The strategy, driven by the Government Digital Service (GDS), promises by 2020 to deliver and design joined-up, end-to-end services, major transformation programmes and a whole-government approach to transformation. It also aims to build a framework for how to deliver this transformation, focused increasingly on knowledge sharing.
These are some rather brave ambitions, but what is left unanswered is how GDS hopes to achieve them. It is encouraging to see the GDS recognise a lot of the issues the public has with current public sector digital services.
A survey Riverbed commissioned last year, showed that citizens crave convenience, and they would be happy to interact with different public sector departments via one portal. The strategy does seek to expand use of the Gov.uk Verify identity assurance platform.
>See also: The UK Government’s Transformation Strategy
While not a single portal as such, the one Verify account to securely prove identity to multiple GOV.UK services seems like a step in the right direction.
Despite continued reports and reservations about sharing sensitive data, people would like to, and will communicate and engage digitally. GDS’ goals reflect that it is committed to raising its game to offer a digital experience that balances convenience, service, performance and security. But as to exactly how this will be achieved is something we will have to wait to see.
Across England and Wales there are hundreds of local authorities, each with their own leadership and priorities. Their priorities are set by thousands of elected councillors from unitary and district councils and delivered by over 1.6 million local government employees and a huge range of public, private and voluntary sector providers.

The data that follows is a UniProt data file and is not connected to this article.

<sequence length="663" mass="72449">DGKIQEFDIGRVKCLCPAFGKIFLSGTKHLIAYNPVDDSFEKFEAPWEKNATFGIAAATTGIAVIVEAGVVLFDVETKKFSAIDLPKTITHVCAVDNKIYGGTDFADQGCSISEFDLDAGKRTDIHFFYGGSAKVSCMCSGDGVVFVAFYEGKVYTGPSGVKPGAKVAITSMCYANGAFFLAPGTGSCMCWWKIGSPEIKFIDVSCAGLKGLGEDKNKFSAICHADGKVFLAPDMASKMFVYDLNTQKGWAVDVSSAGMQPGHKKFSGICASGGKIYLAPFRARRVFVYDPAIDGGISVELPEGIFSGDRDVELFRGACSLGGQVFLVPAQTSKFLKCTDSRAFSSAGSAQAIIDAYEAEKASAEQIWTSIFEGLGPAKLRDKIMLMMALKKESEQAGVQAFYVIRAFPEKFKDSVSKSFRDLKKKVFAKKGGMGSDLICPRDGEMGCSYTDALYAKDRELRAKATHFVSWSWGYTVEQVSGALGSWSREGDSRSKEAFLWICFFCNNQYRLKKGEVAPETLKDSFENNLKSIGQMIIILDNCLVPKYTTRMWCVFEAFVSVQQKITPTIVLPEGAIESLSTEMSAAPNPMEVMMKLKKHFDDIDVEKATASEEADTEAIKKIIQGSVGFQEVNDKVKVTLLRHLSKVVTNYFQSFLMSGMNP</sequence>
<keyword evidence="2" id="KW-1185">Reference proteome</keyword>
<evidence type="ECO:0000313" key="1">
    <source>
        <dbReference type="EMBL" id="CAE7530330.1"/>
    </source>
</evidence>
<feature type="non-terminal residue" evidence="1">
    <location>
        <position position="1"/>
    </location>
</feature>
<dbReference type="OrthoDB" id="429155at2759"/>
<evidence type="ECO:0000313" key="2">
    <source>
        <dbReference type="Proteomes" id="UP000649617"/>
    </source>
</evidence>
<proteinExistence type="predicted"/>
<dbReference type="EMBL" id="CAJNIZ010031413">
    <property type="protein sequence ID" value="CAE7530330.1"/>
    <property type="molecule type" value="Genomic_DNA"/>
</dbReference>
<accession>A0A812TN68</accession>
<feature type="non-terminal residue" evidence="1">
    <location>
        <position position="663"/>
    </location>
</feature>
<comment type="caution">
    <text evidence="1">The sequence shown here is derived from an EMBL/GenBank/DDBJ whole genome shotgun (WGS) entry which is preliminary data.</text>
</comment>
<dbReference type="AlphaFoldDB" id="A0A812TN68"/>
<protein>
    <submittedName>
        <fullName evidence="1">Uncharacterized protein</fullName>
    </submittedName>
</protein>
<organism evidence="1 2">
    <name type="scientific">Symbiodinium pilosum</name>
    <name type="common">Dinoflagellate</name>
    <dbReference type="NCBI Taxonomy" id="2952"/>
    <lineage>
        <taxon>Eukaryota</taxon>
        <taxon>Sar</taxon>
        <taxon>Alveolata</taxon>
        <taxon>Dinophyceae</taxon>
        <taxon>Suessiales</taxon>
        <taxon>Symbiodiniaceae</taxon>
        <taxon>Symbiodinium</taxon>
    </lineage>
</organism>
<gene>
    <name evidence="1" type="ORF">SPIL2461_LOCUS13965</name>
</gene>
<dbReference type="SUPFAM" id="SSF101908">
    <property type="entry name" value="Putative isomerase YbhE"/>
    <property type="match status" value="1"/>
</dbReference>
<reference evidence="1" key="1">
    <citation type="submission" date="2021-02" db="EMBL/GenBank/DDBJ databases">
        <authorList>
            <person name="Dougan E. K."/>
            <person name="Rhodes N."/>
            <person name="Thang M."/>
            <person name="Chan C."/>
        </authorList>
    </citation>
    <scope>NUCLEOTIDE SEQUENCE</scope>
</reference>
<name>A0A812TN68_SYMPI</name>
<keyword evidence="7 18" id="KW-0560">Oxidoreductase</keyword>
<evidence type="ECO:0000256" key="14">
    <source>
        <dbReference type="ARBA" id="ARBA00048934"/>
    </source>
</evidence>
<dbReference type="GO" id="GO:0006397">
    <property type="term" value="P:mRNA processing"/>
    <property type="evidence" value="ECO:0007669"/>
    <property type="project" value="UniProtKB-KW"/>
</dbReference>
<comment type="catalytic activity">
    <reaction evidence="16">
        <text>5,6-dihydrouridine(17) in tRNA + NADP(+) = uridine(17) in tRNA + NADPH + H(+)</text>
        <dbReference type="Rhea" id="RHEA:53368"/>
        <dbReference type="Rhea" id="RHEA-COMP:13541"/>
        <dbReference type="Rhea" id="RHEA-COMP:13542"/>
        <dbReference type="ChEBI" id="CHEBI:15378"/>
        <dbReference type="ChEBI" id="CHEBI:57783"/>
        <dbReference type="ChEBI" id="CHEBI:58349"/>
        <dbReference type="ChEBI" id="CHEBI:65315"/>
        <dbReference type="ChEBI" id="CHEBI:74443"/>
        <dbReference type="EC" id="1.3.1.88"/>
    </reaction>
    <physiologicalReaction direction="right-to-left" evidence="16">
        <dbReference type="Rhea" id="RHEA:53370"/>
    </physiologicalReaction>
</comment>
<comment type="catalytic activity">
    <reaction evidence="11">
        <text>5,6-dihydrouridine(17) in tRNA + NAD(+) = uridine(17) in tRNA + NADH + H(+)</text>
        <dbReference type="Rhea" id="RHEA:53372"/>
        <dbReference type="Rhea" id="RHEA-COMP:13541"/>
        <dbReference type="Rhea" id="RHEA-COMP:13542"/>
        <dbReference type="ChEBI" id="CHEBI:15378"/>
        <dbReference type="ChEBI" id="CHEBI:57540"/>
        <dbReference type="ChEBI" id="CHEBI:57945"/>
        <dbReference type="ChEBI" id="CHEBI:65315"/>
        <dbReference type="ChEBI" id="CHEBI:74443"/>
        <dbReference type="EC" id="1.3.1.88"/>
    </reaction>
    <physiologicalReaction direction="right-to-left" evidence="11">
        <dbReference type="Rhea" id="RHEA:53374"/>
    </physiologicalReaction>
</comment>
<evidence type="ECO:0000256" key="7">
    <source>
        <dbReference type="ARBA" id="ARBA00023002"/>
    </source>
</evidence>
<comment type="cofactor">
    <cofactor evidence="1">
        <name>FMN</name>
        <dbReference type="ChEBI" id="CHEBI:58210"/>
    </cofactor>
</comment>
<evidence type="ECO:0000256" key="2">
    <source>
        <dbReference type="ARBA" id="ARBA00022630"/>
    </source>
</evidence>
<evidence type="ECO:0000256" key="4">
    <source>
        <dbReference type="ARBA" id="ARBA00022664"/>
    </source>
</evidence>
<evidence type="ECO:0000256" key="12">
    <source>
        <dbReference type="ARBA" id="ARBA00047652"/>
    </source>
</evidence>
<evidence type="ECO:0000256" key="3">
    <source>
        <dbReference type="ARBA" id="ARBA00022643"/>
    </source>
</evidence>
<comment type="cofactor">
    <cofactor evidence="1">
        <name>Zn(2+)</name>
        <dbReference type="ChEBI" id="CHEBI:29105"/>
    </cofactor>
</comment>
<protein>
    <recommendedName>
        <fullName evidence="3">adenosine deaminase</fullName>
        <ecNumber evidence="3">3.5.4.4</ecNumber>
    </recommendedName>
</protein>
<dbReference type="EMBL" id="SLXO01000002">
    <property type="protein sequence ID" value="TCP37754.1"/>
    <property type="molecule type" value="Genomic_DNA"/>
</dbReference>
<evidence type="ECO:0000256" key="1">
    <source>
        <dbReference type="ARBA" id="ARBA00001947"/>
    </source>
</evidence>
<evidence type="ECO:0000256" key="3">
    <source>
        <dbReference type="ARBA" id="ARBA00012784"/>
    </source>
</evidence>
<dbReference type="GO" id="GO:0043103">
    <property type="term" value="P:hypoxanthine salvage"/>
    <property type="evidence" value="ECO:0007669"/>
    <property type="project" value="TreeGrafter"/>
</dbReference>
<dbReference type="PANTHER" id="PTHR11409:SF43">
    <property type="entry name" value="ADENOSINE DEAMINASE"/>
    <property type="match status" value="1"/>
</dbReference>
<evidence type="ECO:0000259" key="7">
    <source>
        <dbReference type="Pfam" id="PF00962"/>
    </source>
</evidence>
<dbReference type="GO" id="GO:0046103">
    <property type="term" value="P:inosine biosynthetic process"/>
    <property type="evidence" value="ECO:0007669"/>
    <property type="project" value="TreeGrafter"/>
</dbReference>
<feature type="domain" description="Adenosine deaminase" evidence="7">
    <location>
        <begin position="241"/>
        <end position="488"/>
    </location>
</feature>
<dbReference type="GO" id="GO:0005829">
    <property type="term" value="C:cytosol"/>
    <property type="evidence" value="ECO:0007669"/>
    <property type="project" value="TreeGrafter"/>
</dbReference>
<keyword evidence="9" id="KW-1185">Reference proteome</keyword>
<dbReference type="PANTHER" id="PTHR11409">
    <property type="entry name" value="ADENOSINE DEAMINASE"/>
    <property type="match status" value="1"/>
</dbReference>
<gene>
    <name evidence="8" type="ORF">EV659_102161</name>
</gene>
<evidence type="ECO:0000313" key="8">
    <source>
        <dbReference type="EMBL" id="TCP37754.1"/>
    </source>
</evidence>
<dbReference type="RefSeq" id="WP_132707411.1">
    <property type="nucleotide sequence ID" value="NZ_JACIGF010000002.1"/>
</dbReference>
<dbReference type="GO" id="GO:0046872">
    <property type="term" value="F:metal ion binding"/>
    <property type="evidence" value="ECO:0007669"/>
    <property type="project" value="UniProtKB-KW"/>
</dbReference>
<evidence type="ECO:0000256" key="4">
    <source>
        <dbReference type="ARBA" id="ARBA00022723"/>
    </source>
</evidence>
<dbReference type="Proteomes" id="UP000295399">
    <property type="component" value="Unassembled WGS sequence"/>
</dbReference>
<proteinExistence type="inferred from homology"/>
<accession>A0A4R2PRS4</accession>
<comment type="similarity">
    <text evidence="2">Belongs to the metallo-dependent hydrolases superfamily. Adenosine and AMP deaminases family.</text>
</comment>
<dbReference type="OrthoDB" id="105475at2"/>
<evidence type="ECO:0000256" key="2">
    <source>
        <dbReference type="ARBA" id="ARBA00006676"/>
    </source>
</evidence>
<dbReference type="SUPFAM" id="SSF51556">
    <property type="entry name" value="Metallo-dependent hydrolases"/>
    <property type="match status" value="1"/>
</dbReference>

Add to this fact increasing devolution, as well as billions of pounds of spending from the NHS, how local councils implement digital transformation is now an incredibly important public policy issue.
While strategies in local government will vary based on the political priorities of the administrations advancing them, there are some common themes that need to be shared by almost all strategies. As the months go by, I’d like to see plans emerge from GDS which bear the following in mind:
Ensure digital approaches aren’t just taken towards procuring technology. Procure a new culture
While technology is the enabler of delivering advanced services, a digital government also requires a change in operating models. It means applying the culture, practices, processes and technologies of the modern era to respond to the population’s raised expectations.
Successful digital transformation will make local councils faster, more adaptable, and able to share more information more securely. But it requires redesign of not just technology, but also of governance, the workforce, the citizen experience and a host of related processes.
It means digital transformation for councils is more complicated than in much of the private sector.
Improve online transactions